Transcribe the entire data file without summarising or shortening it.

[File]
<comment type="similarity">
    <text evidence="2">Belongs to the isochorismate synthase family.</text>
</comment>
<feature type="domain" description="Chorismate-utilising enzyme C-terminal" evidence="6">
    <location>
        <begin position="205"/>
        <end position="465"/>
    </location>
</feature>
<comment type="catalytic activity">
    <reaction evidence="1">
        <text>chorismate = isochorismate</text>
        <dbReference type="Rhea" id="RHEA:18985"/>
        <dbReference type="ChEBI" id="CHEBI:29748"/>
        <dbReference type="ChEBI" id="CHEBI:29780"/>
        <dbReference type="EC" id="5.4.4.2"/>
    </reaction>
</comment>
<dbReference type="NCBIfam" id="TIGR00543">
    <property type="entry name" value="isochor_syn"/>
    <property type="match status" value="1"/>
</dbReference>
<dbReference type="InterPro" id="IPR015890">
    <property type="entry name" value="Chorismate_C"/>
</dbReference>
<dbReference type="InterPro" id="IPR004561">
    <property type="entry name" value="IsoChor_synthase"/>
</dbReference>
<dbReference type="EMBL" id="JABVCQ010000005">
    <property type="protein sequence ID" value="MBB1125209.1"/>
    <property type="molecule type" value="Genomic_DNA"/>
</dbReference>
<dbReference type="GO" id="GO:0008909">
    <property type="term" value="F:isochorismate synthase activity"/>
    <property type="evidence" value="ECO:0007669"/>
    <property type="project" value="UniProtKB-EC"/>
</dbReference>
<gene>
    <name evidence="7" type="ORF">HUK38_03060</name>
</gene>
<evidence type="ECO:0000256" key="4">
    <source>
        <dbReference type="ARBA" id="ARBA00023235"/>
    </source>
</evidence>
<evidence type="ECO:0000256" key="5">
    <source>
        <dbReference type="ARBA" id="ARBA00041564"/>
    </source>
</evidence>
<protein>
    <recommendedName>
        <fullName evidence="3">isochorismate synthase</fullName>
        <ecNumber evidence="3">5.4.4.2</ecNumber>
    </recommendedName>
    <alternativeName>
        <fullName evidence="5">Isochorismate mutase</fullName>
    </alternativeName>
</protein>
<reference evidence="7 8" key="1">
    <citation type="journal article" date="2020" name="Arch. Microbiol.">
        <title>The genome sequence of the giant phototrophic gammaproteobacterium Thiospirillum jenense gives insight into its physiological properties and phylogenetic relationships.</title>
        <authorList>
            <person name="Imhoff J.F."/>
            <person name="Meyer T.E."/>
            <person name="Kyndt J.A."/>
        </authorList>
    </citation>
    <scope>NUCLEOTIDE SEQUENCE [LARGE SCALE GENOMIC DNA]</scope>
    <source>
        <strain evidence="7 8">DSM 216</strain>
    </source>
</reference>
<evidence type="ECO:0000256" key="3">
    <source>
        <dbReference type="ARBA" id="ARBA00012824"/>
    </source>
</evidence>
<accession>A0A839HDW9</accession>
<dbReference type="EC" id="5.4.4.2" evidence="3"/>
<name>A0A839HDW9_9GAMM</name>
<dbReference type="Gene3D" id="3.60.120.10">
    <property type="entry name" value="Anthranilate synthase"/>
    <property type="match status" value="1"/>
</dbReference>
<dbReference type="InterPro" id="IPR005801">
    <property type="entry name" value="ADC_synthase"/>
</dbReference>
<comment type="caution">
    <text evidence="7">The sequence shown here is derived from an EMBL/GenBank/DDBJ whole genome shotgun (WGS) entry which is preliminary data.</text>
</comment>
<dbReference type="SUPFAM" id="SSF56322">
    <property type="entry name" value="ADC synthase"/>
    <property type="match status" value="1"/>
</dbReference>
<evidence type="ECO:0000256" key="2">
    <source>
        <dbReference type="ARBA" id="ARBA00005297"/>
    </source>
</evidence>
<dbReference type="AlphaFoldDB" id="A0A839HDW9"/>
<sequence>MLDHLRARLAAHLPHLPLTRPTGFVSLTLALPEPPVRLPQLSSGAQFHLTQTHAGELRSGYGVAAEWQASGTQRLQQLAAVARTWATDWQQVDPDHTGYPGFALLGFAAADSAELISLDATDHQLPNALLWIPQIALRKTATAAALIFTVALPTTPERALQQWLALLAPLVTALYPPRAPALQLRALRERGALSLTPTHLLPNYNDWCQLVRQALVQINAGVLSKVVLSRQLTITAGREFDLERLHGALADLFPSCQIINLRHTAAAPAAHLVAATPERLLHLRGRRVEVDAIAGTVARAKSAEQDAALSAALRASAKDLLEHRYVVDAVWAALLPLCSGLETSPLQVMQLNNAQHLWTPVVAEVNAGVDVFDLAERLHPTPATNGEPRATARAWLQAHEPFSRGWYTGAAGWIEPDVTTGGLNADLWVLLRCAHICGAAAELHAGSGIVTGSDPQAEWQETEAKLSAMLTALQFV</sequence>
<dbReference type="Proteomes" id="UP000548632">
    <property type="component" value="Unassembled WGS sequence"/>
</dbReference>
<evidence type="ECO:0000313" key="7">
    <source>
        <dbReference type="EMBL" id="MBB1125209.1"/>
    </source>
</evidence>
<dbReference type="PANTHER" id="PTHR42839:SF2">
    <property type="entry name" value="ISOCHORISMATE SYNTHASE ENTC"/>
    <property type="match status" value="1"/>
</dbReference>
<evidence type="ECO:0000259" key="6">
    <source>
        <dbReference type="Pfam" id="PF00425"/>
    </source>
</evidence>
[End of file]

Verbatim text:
<comment type="similarity">
    <text evidence="2">Belongs to the isochorismate synthase family.</text>
</comment>
<feature type="domain" description="Chorismate-utilising enzyme C-terminal" evidence="6">
    <location>
        <begin position="205"/>
        <end position="465"/>
    </location>
</feature>
<comment type="catalytic activity">
    <reaction evidence="1">
        <text>chorismate = isochorismate</text>
        <dbReference type="Rhea" id="RHEA:18985"/>
        <dbReference type="ChEBI" id="CHEBI:29748"/>
        <dbReference type="ChEBI" id="CHEBI:29780"/>
        <dbReference type="EC" id="5.4.4.2"/>
    </reaction>
</comment>
<dbReference type="NCBIfam" id="TIGR00543">
    <property type="entry name" value="isochor_syn"/>
    <property type="match status" value="1"/>
</dbReference>
<dbReference type="InterPro" id="IPR015890">
    <property type="entry name" value="Chorismate_C"/>
</dbReference>
<dbReference type="InterPro" id="IPR004561">
    <property type="entry name" value="IsoChor_synthase"/>
</dbReference>
<dbReference type="EMBL" id="JABVCQ010000005">
    <property type="protein sequence ID" value="MBB1125209.1"/>
    <property type="molecule type" value="Genomic_DNA"/>
</dbReference>
<dbReference type="GO" id="GO:0008909">
    <property type="term" value="F:isochorismate synthase activity"/>
    <property type="evidence" value="ECO:0007669"/>
    <property type="project" value="UniProtKB-EC"/>
</dbReference>
<gene>
    <name evidence="7" type="ORF">HUK38_03060</name>
</gene>
<evidence type="ECO:0000256" key="4">
    <source>
        <dbReference type="ARBA" id="ARBA00023235"/>
    </source>
</evidence>
<evidence type="ECO:0000256" key="5">
    <source>
        <dbReference type="ARBA" id="ARBA00041564"/>
    </source>
</evidence>
<protein>
    <recommendedName>
        <fullName evidence="3">isochorismate synthase</fullName>
        <ecNumber evidence="3">5.4.4.2</ecNumber>
    </recommendedName>
    <alternativeName>
        <fullName evidence="5">Isochorismate mutase</fullName>
    </alternativeName>
</protein>
<reference evidence="7 8" key="1">
    <citation type="journal article" date="2020" name="Arch. Microbiol.">
        <title>The genome sequence of the giant phototrophic gammaproteobacterium Thiospirillum jenense gives insight into its physiological properties and phylogenetic relationships.</title>
        <authorList>
            <person name="Imhoff J.F."/>
            <person name="Meyer T.E."/>
            <person name="Kyndt J.A."/>
        </authorList>
    </citation>
    <scope>NUCLEOTIDE SEQUENCE [LARGE SCALE GENOMIC DNA]</scope>
    <source>
        <strain evidence="7 8">DSM 216</strain>
    </source>
</reference>
<evidence type="ECO:0000256" key="3">
    <source>
        <dbReference type="ARBA" id="ARBA00012824"/>
    </source>
</evidence>
<accession>A0A839HDW9</accession>
<dbReference type="EC" id="5.4.4.2" evidence="3"/>
<name>A0A839HDW9_9GAMM</name>
<dbReference type="Gene3D" id="3.60.120.10">
    <property type="entry name" value="Anthranilate synthase"/>
    <property type="match status" value="1"/>
</dbReference>
<dbReference type="InterPro" id="IPR005801">
    <property type="entry name" value="ADC_synthase"/>
</dbReference>
<comment type="caution">
    <text evidence="7">The sequence shown here is derived from an EMBL/GenBank/DDBJ whole genome shotgun (WGS) entry which is preliminary data.</text>
</comment>
<dbReference type="SUPFAM" id="SSF56322">
    <property type="entry name" value="ADC synthase"/>
    <property type="match status" value="1"/>
</dbReference>
<evidence type="ECO:0000256" key="2">
    <source>
        <dbReference type="ARBA" id="ARBA00005297"/>
    </source>
</evidence>
<dbReference type="AlphaFoldDB" id="A0A839HDW9"/>
<sequence>MLDHLRARLAAHLPHLPLTRPTGFVSLTLALPEPPVRLPQLSSGAQFHLTQTHAGELRSGYGVAAEWQASGTQRLQQLAAVARTWATDWQQVDPDHTGYPGFALLGFAAADSAELISLDATDHQLPNALLWIPQIALRKTATAAALIFTVALPTTPERALQQWLALLAPLVTALYPPRAPALQLRALRERGALSLTPTHLLPNYNDWCQLVRQALVQINAGVLSKVVLSRQLTITAGREFDLERLHGALADLFPSCQIINLRHTAAAPAAHLVAATPERLLHLRGRRVEVDAIAGTVARAKSAEQDAALSAALRASAKDLLEHRYVVDAVWAALLPLCSGLETSPLQVMQLNNAQHLWTPVVAEVNAGVDVFDLAERLHPTPATNGEPRATARAWLQAHEPFSRGWYTGAAGWIEPDVTTGGLNADLWVLLRCAHICGAAAELHAGSGIVTGSDPQAEWQETEAKLSAMLTALQFV</sequence>
<dbReference type="Proteomes" id="UP000548632">
    <property type="component" value="Unassembled WGS sequence"/>
</dbReference>
<evidence type="ECO:0000313" key="7">
    <source>
        <dbReference type="EMBL" id="MBB1125209.1"/>
    </source>
</evidence>
<dbReference type="PANTHER" id="PTHR42839:SF2">
    <property type="entry name" value="ISOCHORISMATE SYNTHASE ENTC"/>
    <property type="match status" value="1"/>
</dbReference>
<evidence type="ECO:0000259" key="6">
    <source>
        <dbReference type="Pfam" id="PF00425"/>
    </source>
</evidence>